Spinacia oleracea

Common Name: spinach 
Type: Annual
Family: Amaranthaceae
Native Range: Belize, China, Ecuador, Honduras, United States
Zone: 2 to 11
Height: 0.50 to 1.00 feet
Spread: 0.50 to 1.00 feet
Bloom Time: Non-flowering
Sun: Full sun to part shade
Water: Medium
Maintenance: Medium
Suggested Use: Vegetable


Easily grown in moist, organically rich, fertile, well-drained soils in full sun to light shade. Spinach is a cool weather vegetable that produces an excellent crop in the cool temperatures of spring and/or fall, but does poorly in the heat of the summer when plants bolt (send up flower spikes) with resulting deterioration of the leaves. Plants grown in part shade may bolt later than plants grown in full sun. For spring crops, seed may be started indoors about 8 weeks prior to last spring frost date with seedlings transplanted outdoors about 3 weeks prior to last spring frost date (plants will tolerate some frost). Seed may also be planted directly in the garden in early spring (sow 1/2" deep in rows 12" apart). To lengthen harvest time, start seed at two-week intervals. A fall crop can be started by planting seed indoors the second week of August for transplanting outdoors at the end of August or by directly seeding outdoors. A fall crop can be harvested until cold weather arrives (sometimes to Thanksgiving). Harvest leaves as soon as they are of usable size. Harvest all leaves when plants bolt in summer.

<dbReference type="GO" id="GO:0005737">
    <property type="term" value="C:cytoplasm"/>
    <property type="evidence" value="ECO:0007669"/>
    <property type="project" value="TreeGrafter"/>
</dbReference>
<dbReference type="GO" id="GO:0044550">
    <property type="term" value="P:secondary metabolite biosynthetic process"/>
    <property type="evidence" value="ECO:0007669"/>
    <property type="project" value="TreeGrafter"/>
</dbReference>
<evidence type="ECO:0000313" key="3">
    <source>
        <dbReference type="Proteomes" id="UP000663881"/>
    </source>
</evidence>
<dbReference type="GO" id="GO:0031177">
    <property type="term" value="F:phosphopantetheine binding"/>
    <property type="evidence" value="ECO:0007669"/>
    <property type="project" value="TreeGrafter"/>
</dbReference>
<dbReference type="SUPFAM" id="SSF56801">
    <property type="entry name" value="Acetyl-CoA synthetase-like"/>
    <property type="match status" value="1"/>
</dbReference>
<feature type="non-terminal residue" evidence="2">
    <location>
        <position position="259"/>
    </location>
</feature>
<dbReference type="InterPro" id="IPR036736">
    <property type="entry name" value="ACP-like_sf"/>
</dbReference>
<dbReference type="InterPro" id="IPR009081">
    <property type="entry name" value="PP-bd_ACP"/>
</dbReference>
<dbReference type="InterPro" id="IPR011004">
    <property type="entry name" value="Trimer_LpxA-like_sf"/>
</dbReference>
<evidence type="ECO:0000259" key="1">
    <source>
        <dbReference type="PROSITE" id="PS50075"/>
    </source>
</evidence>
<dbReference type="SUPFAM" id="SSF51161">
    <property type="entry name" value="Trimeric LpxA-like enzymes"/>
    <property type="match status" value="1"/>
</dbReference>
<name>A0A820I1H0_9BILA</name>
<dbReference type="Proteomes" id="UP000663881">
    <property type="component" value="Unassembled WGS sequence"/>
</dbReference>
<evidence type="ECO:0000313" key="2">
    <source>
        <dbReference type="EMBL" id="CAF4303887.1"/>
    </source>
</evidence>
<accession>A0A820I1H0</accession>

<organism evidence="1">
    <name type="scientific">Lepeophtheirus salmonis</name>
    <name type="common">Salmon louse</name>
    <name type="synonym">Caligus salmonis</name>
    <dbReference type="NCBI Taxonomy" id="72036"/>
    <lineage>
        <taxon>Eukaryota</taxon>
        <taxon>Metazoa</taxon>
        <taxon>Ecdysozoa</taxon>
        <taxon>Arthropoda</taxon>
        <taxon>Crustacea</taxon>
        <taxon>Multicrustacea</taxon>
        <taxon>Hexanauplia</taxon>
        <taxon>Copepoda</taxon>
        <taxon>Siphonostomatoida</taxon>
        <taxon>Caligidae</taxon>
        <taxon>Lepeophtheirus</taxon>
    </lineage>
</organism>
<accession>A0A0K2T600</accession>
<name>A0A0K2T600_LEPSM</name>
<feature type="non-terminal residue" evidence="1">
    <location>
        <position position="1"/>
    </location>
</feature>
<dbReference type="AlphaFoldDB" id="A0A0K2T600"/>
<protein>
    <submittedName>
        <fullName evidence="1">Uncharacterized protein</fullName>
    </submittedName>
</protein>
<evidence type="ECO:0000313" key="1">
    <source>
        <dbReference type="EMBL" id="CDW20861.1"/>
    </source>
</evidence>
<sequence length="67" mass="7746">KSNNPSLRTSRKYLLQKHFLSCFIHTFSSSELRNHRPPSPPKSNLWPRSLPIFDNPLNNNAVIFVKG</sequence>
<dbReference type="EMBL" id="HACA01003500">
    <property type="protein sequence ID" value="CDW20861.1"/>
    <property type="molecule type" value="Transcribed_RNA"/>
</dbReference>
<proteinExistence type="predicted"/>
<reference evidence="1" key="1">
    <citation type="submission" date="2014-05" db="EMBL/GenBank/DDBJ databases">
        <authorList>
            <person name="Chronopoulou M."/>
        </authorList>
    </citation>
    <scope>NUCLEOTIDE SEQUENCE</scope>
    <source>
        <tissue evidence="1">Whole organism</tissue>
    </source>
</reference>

Noteworthy Characteristics

Spinach is an erect, glabrous, annual herb that is probably native to western Asia. It has been cultivated in Europe since the 1400s. Leaves are commonly used as a vegetable or salad green. Leaves are commonly added to a variety of different food dishes including pizzas, quiches and omelets. Leaves are an excellent source of vitamins A, B and C, iron, phosphorus and chlorophyll. Spinach leaves typically grow in a basal clump to 12" tall. Greenish-yellow flowers appear when the plants bolt. Flowers have no ornamental value.

Genus name origin obscure but possibly from the Latin spina meaning a spine in reference to the spiny husk of the fruit.

Specific epithet means of the vegetable garden.


Downy mildew and blight/cucumber mosaic disease. Leaf miner.